Rhymefest: I'ma tell you one thing now, when you said that list, all the gangstas in Chicago are pissed off right now. They're like, "Who's tellin' our story?" It's like, "Don't worry, they playin' T.I. on the radio. You know your story." But yes, Chicago is not a city with a sound, it's a city with a sensibility. Like this is where the National Headquarters of the Nation of Islam are, this is where the National Headquarter of Rainbow Push. Chicago was discovered by a black French-man named [Jean Baptiste Point] du Sable. Chicago, even if you the most ignorant dude, if you Don Juan Bishop Magic whatever the clown name is, even if you that dude, you have a certain awareness of yourself and your culture, and your people and so, when we make our music it shines through. I mean you naming those people, but name Twista, name Shawnna...

MVRemix: Bump J...

Rhymefest: Yeah, all of these people can rap too! You cannot come through Chicago and get on and not be able to rap.

MVRemix: One of my favourite MC's, Juice, obviously legendary freestyler and I know you freestyle, you battled... did all that. Have you had any famous run ins with Juice?

Rhymefest: Two or three times, yeah.

MVRemix: Two or three times? You kind of said that like it's no big deal.

Rhymefest: I love talking about the battle raps and I know this is an underground show. But to me, rap battling was what I did to number one; earn my stripes like, "Yo, this is a real MC." Number two; hone my skills as a performer. I wasn't up there Rhymefest Interviewbattling my opponent; I was up there battling myself. A lot of times, people say that battling is like the And 1 of Hip Hop and now I'm in the NBA. So it's like, "Yo, have you ever played against Hot Sauce?" "Yeah, I played against Hot Sauce. But now I'm playin' against Dwayne Wade." You know what I mean? So we can talk about Hot Sauce, or we can talk about my run in with Kobe.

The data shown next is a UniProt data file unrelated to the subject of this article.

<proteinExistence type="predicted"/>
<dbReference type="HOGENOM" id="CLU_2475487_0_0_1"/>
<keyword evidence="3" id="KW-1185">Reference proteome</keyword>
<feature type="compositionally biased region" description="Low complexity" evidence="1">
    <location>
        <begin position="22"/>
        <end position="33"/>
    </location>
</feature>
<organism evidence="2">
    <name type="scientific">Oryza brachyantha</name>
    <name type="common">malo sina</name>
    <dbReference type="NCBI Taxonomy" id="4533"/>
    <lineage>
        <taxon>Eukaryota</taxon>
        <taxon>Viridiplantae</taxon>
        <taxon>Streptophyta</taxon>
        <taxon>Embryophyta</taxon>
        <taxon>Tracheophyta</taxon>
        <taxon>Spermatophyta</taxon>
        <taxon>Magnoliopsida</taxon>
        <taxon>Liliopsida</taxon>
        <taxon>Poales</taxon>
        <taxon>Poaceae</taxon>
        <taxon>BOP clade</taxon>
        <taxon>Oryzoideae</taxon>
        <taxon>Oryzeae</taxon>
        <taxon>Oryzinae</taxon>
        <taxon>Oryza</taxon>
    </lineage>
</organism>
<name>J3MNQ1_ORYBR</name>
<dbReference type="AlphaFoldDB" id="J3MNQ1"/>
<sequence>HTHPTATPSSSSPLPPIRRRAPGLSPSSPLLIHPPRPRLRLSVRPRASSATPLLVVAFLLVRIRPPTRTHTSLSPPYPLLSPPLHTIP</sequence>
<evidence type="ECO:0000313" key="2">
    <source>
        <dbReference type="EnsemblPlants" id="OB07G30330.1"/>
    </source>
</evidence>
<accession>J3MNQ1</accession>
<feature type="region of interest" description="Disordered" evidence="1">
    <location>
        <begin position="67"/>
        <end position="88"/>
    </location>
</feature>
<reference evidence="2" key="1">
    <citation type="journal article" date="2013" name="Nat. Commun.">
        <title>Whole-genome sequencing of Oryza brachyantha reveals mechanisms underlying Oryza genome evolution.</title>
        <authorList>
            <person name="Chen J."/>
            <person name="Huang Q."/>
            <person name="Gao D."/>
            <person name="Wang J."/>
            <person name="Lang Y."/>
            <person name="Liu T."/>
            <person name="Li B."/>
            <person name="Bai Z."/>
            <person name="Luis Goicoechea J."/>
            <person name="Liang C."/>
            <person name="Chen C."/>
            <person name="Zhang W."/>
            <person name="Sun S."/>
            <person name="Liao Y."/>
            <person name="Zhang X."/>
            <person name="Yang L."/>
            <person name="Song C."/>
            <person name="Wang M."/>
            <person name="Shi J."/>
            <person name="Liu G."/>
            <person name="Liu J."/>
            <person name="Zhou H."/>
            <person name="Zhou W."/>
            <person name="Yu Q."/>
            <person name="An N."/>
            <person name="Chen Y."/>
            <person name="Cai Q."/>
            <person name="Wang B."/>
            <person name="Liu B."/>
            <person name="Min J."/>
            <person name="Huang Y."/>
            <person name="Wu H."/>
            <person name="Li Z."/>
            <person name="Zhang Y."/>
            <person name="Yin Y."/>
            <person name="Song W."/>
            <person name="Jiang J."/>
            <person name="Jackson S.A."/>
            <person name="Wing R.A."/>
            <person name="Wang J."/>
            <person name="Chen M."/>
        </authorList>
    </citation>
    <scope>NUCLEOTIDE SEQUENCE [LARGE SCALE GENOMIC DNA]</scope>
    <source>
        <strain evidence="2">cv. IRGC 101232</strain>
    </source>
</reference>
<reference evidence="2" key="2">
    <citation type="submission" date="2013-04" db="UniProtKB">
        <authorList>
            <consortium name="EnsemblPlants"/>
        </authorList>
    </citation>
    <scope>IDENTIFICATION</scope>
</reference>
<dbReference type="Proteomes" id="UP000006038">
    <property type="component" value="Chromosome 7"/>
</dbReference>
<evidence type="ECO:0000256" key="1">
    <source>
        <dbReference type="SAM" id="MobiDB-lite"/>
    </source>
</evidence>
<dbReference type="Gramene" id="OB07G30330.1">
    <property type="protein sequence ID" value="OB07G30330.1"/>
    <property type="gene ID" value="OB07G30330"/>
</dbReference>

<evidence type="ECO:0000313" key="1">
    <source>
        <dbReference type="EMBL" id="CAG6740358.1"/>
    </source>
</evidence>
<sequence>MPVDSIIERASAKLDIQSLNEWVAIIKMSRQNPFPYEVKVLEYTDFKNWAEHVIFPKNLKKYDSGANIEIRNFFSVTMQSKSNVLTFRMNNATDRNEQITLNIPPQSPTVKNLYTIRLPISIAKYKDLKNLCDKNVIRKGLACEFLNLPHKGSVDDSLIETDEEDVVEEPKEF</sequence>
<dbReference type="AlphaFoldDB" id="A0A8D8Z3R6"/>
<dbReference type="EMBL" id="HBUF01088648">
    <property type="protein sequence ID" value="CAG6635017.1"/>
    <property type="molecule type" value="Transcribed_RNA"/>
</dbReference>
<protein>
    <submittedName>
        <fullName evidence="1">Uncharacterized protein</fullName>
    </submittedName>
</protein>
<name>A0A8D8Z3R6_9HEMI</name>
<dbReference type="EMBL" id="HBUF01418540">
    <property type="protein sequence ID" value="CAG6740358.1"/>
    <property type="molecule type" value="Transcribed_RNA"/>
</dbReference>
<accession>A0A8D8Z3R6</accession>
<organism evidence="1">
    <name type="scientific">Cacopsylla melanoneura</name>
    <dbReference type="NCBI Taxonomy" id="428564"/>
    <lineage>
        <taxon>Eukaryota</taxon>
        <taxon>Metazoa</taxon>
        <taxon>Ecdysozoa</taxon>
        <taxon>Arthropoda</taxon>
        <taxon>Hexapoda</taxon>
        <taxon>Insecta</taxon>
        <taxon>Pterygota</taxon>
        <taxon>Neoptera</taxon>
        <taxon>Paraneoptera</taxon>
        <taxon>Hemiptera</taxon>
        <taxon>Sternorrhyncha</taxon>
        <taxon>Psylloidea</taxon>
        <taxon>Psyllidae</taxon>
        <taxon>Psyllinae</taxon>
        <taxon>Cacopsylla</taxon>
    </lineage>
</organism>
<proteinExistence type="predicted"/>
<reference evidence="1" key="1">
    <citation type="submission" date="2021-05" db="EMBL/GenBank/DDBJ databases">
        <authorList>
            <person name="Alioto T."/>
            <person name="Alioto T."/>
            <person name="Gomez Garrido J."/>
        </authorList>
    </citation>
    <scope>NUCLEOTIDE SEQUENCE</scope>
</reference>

MVRemix: I don't know about the run in with Kobe.

Rhymefest: I ain't had it yet, but it's comin'.

MVRemix: Lets take it back to the music, to the album. Who are some of the guests on the album? I know you've said on a bunch of interviews that "This ain't no mixtape." This is your album, you're gonna be on it. But I know you have a couple small guests on there...

Rhymefest: Oh yeah, yeah, and I've said before - this is not a mixtape, this is not a compilation. You're not gonna hear my album and then hear me on one verse and I'll be like "Yo, my song with Nas is crazy!" Or "Yo, my song with Jay-Z - look at that one!" I will say that we've got the late, great ODB on there. Mario, he's on J-Records. We got Bump J and Mikkey showin' that "Chicago-Rillas," and of course, my brother Kanye. When I did this album, I didn't want to do features just because they in the top, top rap food group. I work with people I love. I work with people I know and know me and know how to make music with me. This is real G, this ain't no game for me.

MVRemix: Did any real life experiences inspire the track with Mario, "All Girls Cheat"?

Rhymefest: Yeah! Hell yeah! I just saw this TV show the other day, and they asked the women. "If your man was locked up for five years, would you hold it down and be faithful to him?" All the women was like, "Yeah, yeah!" Then they asked the guys, "If your woman was locked up for five months, would you be faithful to her?" All the audience was like, "Hell nah!" And so right then I said to myself, "All these women is lying." What made me know is that my song is true. Women cheat, but men have a thing of we want people to know our accomplishments. Like we cheat, to have notches on our belt. Women cheat to try to find happiness. They go from man to man, trying to find the one man that'll make them happy, or, a combination of men that can make them happy. It's not for a title or trophy - it's for their own self happiness. Not that you should look at a man for happiness, but they do. Because of that they don't tell, they do it ordered. They're more maniacal, they're more dissecting about how they do it. I felt that somehow I ought to talk about it, and hell, if Chingy ain't gonna do it. I'll do it.